Fear Psychosis

Sri Lankans live in an environment dominated by fear. Criticism of the government is not tolerated. Dissent is not tolerated. Threats to the Rajapaksa’s unethical hold on power are eliminated. Emerging from a bloody civil war in which victory depended on the successful deployment of counter-insurgency tactics by the state apparatus, the government has developed a schizophrenic view of every citizen as a potential terrorist. What this really means is that as a citizen, you are a potential threat to the government’s monopoly on power, and if you chose to dissent you will be exposed as a threat to security (or sovereignty), and you will be silenced. Lasantha Wickremetunge, editor of the Sunday Leader, was silenced. Other countless journalists and activists have been disappeared. The black event that happened on the 1st of August, in the town of Weliweriya, where army officials openly fired at men, women and children demanding clean water, is a case in point.

Who will you vote for?

A government’s role is to work for the common good of the people. Post-war, Mahinda appears to have done well to consolidate his power, to make people believe that he is working for the common good. But can his popularity be expected to last? As Mandana Ismail Abeywickremera so aptly articulates – “cracks are beginning to appear”.[5] SLFP loyalists are frustrated at the allocation of patronage and overt nepotism, and the government is not as stable as its projected image may suggest. At any semblance of a strong opposition those frustrated with the current regime are likely to switch allegiances.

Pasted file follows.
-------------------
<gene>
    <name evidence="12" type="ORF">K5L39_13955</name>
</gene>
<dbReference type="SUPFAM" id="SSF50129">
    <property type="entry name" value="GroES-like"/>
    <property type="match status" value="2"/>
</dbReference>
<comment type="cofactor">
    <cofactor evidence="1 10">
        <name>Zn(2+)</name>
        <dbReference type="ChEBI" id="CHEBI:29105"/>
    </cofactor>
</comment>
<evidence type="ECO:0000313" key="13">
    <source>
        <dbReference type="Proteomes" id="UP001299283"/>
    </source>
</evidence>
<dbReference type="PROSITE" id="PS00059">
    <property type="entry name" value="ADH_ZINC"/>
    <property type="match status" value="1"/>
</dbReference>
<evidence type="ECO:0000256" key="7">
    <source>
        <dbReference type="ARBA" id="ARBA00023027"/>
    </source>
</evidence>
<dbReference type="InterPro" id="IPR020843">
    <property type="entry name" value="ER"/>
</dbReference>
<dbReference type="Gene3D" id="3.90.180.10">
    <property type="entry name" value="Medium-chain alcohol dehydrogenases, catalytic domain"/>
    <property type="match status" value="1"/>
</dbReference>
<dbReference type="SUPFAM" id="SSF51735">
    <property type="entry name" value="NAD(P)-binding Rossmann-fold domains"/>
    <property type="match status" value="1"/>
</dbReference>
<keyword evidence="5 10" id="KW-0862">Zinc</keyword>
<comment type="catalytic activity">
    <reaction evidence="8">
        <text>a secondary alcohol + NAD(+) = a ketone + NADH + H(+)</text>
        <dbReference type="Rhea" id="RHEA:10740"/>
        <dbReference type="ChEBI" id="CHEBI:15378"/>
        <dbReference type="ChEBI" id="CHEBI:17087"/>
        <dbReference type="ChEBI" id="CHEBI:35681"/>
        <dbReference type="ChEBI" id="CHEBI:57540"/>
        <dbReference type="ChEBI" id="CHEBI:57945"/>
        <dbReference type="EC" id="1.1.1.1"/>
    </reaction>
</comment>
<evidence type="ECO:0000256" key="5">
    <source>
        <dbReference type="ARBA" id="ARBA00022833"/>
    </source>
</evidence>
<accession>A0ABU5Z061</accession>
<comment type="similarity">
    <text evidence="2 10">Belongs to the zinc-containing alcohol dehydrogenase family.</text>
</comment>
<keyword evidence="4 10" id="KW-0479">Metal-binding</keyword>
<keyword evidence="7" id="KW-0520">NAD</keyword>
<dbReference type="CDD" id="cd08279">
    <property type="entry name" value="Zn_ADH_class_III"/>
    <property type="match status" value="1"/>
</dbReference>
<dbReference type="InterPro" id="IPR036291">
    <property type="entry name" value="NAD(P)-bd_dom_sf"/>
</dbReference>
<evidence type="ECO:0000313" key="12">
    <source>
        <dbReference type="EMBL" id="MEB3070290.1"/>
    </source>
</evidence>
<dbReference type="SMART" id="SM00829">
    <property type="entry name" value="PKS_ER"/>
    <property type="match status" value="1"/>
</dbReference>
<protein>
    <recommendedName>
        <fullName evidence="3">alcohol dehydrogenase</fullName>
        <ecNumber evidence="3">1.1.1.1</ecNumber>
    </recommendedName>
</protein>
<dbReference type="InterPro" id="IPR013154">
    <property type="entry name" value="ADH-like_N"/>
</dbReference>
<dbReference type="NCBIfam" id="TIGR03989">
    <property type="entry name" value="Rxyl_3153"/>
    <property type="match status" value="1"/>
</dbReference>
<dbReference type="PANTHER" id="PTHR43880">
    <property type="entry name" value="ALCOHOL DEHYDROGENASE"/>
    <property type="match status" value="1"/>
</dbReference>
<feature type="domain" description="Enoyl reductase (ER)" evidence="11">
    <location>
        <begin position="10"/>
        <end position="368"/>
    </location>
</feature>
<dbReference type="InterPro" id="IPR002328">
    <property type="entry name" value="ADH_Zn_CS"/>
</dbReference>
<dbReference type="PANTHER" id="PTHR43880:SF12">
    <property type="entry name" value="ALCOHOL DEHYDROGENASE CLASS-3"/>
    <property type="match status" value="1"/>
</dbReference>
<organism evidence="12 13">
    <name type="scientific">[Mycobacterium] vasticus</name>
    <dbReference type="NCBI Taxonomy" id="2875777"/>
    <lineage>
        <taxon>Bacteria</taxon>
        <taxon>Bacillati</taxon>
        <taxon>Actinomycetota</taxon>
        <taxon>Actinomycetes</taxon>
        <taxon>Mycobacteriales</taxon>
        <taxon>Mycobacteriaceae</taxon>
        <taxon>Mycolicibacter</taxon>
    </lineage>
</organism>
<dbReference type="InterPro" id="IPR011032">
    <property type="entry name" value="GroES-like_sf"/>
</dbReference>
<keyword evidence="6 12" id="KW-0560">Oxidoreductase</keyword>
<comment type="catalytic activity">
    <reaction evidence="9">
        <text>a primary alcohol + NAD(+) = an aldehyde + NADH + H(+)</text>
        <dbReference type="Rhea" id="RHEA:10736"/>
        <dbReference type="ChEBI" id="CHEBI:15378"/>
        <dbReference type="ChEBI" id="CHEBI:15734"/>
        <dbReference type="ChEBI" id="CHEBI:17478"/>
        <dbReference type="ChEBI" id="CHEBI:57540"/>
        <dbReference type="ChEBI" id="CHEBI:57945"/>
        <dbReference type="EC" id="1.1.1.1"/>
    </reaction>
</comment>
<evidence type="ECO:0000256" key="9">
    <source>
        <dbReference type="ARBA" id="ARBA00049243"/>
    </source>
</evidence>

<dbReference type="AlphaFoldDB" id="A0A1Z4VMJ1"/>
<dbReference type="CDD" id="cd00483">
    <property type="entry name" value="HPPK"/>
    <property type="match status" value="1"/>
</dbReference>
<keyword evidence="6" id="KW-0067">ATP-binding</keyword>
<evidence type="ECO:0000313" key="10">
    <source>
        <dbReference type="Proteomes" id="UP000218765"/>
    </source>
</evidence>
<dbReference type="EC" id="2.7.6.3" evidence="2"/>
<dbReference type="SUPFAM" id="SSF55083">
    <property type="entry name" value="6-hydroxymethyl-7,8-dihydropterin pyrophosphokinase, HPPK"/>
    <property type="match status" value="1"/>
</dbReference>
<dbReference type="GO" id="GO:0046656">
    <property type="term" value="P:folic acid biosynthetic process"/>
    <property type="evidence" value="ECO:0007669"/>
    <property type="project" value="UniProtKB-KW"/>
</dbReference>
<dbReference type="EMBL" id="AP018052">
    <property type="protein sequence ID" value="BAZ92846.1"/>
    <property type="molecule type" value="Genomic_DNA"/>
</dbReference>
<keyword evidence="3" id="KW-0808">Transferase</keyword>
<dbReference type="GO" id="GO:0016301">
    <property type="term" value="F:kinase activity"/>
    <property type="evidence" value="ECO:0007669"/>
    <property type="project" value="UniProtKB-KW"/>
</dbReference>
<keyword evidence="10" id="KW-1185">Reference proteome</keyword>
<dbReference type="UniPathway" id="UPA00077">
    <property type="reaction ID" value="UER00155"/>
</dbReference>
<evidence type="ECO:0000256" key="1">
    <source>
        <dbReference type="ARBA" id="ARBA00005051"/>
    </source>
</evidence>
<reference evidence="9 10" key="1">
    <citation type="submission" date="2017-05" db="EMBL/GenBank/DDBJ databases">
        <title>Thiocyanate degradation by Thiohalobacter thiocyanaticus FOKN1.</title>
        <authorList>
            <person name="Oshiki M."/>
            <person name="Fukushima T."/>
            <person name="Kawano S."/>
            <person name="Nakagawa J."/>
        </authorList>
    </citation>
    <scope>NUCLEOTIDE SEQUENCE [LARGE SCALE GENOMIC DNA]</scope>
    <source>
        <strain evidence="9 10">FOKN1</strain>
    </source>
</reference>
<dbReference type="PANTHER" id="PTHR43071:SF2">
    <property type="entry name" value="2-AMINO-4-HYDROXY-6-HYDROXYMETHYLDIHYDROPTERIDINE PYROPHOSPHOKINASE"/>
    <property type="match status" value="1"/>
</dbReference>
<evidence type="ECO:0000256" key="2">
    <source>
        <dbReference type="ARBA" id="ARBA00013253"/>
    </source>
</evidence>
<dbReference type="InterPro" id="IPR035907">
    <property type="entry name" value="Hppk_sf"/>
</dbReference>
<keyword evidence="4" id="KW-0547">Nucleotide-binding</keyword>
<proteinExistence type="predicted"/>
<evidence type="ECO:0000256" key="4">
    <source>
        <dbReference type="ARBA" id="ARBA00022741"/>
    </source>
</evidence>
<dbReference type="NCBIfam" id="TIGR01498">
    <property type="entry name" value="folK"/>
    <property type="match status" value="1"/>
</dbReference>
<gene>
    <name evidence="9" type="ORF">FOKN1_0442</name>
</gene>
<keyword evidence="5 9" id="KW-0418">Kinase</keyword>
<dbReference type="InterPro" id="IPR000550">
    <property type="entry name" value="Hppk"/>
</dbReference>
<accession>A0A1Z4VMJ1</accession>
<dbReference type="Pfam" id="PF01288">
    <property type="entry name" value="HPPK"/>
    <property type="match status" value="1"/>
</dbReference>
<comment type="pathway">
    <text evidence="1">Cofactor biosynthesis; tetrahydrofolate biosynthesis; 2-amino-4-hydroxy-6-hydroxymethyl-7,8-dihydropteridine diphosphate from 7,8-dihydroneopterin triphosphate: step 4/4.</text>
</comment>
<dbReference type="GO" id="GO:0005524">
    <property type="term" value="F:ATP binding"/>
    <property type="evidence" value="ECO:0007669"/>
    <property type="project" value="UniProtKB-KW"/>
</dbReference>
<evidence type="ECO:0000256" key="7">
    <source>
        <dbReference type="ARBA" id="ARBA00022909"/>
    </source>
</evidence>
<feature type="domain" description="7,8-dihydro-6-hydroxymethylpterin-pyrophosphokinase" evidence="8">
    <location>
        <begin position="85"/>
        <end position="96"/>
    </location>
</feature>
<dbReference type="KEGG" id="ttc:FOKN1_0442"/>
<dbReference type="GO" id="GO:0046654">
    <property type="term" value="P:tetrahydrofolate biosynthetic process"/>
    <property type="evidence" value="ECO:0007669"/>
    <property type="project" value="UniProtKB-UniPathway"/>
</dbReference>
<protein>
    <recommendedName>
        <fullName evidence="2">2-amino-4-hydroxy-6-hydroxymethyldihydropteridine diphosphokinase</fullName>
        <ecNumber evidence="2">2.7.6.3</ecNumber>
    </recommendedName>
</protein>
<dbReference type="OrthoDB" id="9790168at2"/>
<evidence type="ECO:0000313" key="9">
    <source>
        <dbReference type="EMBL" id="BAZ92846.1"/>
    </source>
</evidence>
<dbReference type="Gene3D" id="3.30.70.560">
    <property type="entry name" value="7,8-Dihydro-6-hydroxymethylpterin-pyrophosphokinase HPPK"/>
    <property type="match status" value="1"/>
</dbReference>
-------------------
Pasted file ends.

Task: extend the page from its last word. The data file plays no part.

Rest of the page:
Perhaps you identify with Mahinda Rajapaksa. Perhaps you believe he is working for the common good. After all, he takes credit for ending the war and has built expressways and roads. He seems to espouse a certain vision of what it means to be Sri Lankan that is sometimes appealing. Start to distrust your thoughts.  Remind yourself that this pro-government view has been meticulously fashioned by a compromised media and judiciary and an environment of fear. Many who support the government today, have views that have been compromised by the oppressive environment we live in, or have been bought over through state patronage.

I am Sri Lankan too. I want to live in a country where people can express their opinions freely, and where they can be sure to receive a fair trial. I want to live in a country where people are no longer afraid and where one will be rewarded for meritorious and honest work. I certainly don’t want to have to doubt my own thoughts and the behaviours and intentions of the people around me. That is why come next elections, I will not vote for Mahinda.


[1] Sri Lanka ranks 162/179 on the Press Freedom Index

[2] Sri Lanka Press Insitute and Verite Research. The Advertising Landscape An Analysis. Rep. Colombo: n.p., 2013. Print.

[3] Advertiser’s potential influence on media groups was based on the portion of their contribution to the total revenue of the media group.

[4]  Harris, Gardiner. “A Sri Lankan Journalist Eagerly Toes the Line.” The New York Times. The New York Times, 18 Oct. 2013. Web. 18 Nov. 2013. <http://www.nytimes.com/2013/10/19/world/asia/a-sri-lankan-journalist-eagerly-toes-the-line.html?pagewanted=1&_r=1&/>.

[5] Abeywickrema, Mandana I. “MR’s UPFA Becomes A Simmering Pot.” Colombo Telegraph. N.p., 15 Oct. 2013. Web. 18 Nov. 2013. <https://www.colombotelegraph.com/index.php/mrs-upfa-becomes-a-simmering-pot/>.